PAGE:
The foreign exchange market seems to be losing faith that the US Congress will reach an agreement to raise the debt ceiling and cut public spending by the August 2nd deadline. This has caused a sell-off in the dollar across the board and caused Treasury yields to rise.

We would note that the bulk of negative sentiment is being felt in the FX markets. Treasury yields remain subdued and are only back to levels reached at the start of July. However, data released by the US Treasury yesterday showed that the number of foreign purchasers of US debt fell last week. For now, though, the investment fund community is picking up the slack. However, the US has a lot of debt to sell this week and the markets will be watching closely to see if buyers are faltering as we reach closer to the deadline.

There may be further stress in store for the Treasury market after the CME Group, the US's largest futures exchange, said it raised margin requirements on US debt futures due to the risks that are building in Washington. The higher margin requirements will cover new trades and current positions and were put into effect at the close of yesterday's trading. The CME 's open outcry trading starts at 1220 BST, but electronic trading is 23 hours a day. So far there hasn't been a large move in the market. However, if other exchanges follow suit, or a deal is not agreed in the coming hours, then pressure could mount on Treasuries.

The latest impasse between the President and Republicans came late last night and the immediate effect was a dollar sell-off. USDCHF plunged to a fresh record low below 0.8000, USDJPY dipped below 78.00 for the first time since the Japanese Tsunami in March. The pair then spiked more than 50 pips before continuing its sell-off. This may have been caused by intervention from the Bank of Japan, but there was no official statement. Regardless, the Japanese authorities have been stepping up their rhetoric about the strong yen and we think that intervention risks have increased in the last couple of days.

While the market is focused on the US debt ceiling, there are some worrying movements in the European credit markets. Italy and Spain are key at this stage to see if the EU debt deal has stopped the spread of contagion. However, bond yields for both member states rose yesterday. Italian yields are back at 5.7%, and Spanish yields are hovering close to 6%. European debt is being treated like a risky asset and is now being sold off along with stocks markets. While there are heightened tensions in the markets we think that the pressure will remain on Europe's peripheral debt. Although we believe there are some drawbacks to the EU debt deal and it does not go far enough, for example, it should include an extension of the EFSF rescue fund, we believe the chief driver of peripheral debt this week is risk aversion caused by the impasse on Capitol Hill.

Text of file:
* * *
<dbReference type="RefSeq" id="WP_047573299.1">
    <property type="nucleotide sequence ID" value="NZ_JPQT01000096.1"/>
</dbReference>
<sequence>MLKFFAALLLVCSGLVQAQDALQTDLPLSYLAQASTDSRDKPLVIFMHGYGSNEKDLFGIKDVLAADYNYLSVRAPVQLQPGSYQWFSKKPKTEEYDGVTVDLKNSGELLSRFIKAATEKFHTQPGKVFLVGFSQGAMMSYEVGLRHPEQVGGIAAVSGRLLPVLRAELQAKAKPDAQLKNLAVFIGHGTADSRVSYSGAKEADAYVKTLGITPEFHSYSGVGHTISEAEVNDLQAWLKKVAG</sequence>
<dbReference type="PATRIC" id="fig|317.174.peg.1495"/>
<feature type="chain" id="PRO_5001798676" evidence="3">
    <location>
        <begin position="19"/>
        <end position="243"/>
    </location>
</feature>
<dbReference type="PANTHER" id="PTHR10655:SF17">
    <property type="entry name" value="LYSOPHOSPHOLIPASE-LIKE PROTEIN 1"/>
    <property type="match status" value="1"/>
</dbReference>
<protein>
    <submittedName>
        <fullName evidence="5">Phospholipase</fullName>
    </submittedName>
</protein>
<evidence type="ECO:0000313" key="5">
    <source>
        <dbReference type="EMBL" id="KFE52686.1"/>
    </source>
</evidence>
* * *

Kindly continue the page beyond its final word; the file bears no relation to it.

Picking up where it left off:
The markets are not very adept at pricing in political risk, so if a deal is found in the coming hours then there could be a swift reversal of sentiment: the dollar may rise, safe havens may come off and stocks and European debt may rally. However, at this stage of the drawn-out negotiations the chance of an amicable solution prior to August 2nd is negligible.

Elsewhere, the UK's second quarter GDP reading was a mixed bag. Growth was confirmed as sluggish for the second quarter. No one was expecting a stellar figure and the data came in-line with expectations at 0.2%. However, the markets hadn't been expecting some rather upbeat news from the Office for National Statistics that said if it wasn't for special factors like the Royal Wedding and the exceptionally late Easter holidays then growth may have been 0.7 per cent over the last three months. Its analysis suggests that the "special factors" could have depressed the services sector by 0.4% and the production sector by 0.1%.

The market was positioned for a weak number, so this flicker of hope that the UK isn't about to fall back into recession helped boost sentiment to sterling.

However, although the UK may be able to avoid a recession, the details of the report were mixed. Service sector output rose by 0.5%, government spending on services also boosted growth and production was weak. Overall this is a mediocre reading of GDP, but not as weak as some expected. The detail in the report provided the most interesting reading and showed just how much carnage the global recession did to the UK economy. There is no clear sterling trade from this data, and we continue to expect the pound to be impacted more by what the euro and dollar are doing.

Reserve Bank of Australia Governor Glenn Stevens spoke last night. He didn't specifically mention monetary policy but he did say there were advantages to a strong Aussie. Inflation data released overnight will be key for the future direction of policy in Australia, and will be an important driver of the Aussie going forward.

Data Watch:
United States 14:00BST (0900 ET) S&P/CS Composite-20 house prices for May -4.5% exp, -3.96% last
United States 15:00BST (1000 ET) Consumer Confidence (Jul) index 56.0 exp, 58.5 last

Australia 0230 BST/ 2130 ET RBA Trimmed Mean inflation for Q2 Q/Q 0.7% (0.9% last) and YoY 3.4%/ 3.3% LAST

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